Saturday's Statesman Journal featured stories about a couple of spectacularly dumb local people. It took me a while to decide who deserves the "dumb" award in this blog post, and who the "dumber," but I'm going with this:
Dumb -- whoever spray painted two marble sculptures in front of the state Capitol building during the first weekend of Black Lives Matter protests.
Dumber -- Marion County commissioner Sam Brentano, for being so irritated at Governor Brown's pausing of county reopening plans due to a spike in coronavirus cases in Oregon.
Sure, it can be argued that these dumb and dumber awards should be switched, and I could go along with that argument, because each of these individuals engaged in some spectacularly misinformed behavior.
Looking at the spray painter first, who so far hasn't been identified, I wish I could share an online link to this Statesman Journal story. But after two days it hasn't appeared on the newspaper's web site, for some baffling reason.
Anyway, here's a photo of the front page of the print edition.
This is how the story by Capi Lynn starts out.
A pair of massive marble sculptures stand sentinel in front of the Oregon State Capitol. Their heroic figures, carved deep into the history of our state, flank the majestic granite steps leading to the main entrance, acting as both guards and greeters.
But their vulnerability was exposed during the first weekend of protests.
Vandals defaced the 81-year-old sculptures by spray-painting profanity-laced messages on their stone surfaces. Their pedestals are made of granite.
A mason restoration company from Tigard has been working all week to remove the paint with little success, and the sculptures remain covered with tarps.
"It's not working very good because we didn't get on it soon enough," Joe Bryson of Pioneer Waterproofing Co. said Friday. "The longer it sits on there, the harder it is to get off. We keep trying, but I don't know if it will ever come off."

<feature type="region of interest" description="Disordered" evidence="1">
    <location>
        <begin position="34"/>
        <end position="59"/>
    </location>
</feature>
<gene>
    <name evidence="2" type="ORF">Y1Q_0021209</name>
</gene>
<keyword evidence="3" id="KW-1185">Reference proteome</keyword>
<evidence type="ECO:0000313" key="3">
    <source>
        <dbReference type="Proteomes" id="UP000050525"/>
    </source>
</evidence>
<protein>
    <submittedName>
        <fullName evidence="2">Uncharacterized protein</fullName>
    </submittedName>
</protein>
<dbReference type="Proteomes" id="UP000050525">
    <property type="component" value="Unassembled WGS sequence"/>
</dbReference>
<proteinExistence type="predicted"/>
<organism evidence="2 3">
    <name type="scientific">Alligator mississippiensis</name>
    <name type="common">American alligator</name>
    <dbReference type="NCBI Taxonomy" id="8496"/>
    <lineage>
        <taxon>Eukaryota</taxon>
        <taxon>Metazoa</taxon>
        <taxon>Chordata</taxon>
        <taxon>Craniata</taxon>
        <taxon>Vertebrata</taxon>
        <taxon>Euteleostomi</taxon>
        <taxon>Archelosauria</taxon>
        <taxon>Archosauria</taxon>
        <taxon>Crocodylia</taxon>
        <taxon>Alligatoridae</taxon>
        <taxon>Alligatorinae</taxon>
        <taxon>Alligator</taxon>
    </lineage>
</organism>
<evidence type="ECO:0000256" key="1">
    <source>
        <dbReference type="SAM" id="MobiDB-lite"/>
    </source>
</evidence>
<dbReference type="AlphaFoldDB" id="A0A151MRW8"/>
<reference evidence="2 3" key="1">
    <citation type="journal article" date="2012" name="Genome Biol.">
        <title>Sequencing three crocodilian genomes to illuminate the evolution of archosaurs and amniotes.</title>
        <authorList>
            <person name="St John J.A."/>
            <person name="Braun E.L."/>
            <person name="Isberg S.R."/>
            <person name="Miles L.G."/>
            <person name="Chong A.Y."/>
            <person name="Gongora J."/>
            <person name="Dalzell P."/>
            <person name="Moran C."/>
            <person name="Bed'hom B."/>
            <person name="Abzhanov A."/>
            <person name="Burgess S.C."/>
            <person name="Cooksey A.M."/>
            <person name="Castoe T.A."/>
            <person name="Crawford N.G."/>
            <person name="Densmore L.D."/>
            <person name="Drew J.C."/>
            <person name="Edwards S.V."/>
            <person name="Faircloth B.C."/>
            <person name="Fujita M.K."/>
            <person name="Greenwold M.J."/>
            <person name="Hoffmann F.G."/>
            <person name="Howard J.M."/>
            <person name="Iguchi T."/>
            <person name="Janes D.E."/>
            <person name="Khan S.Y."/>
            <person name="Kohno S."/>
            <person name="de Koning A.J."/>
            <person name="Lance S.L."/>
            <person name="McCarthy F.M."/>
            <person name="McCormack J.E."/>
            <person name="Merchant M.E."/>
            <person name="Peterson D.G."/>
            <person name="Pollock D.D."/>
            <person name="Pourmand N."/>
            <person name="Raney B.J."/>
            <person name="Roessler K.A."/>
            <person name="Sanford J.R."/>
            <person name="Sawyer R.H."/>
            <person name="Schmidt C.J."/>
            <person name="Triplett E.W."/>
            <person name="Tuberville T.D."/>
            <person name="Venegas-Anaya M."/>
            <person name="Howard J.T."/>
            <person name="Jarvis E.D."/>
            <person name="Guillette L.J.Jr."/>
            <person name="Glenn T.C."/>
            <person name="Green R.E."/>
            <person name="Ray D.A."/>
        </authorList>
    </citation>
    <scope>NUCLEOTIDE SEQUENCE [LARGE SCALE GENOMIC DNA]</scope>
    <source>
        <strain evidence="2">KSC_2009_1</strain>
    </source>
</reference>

The vandalism occurred between 10 p.m. Saturday, May 30, and 12:30 a.m. Sunday, May 31, the first weekend crowds gathered at the Capitol protest [against] police brutality and the death of George Floyd.
l have no idea how anyone could think that spray-painting graffiti on the sculptures helps in any way to further the Black Lives Matter movement. Actually, it hurts the movement, by distracting attention from the many positive aspects of the protests to this senseless act of vandalism.
Hopefully the vandals will be identified and punished. The story ends with: "If you have information about the incident, contact Trooper Greg Williams at the Capitol Mall Area Command, 503-986-1122."
Now, as dumb as the spray-painting was, it didn't cause physical harm to any people, just the statues. So Commissioner Sam Brentano gets the dumber award because another front-page story, "Marion, Polk, wait for more reopening," shows how clueless Brentano is about the danger reopening too quickly poses to Oregonians.
Here's excerpts from the story by Claire Withycombe.
Bars and restaurants in Marion and Polk counties will still be closing by 10 p.m., and residents still can't go bowling or to a movie theater, for at least one more week due to a recent jump in cases of COVID-19.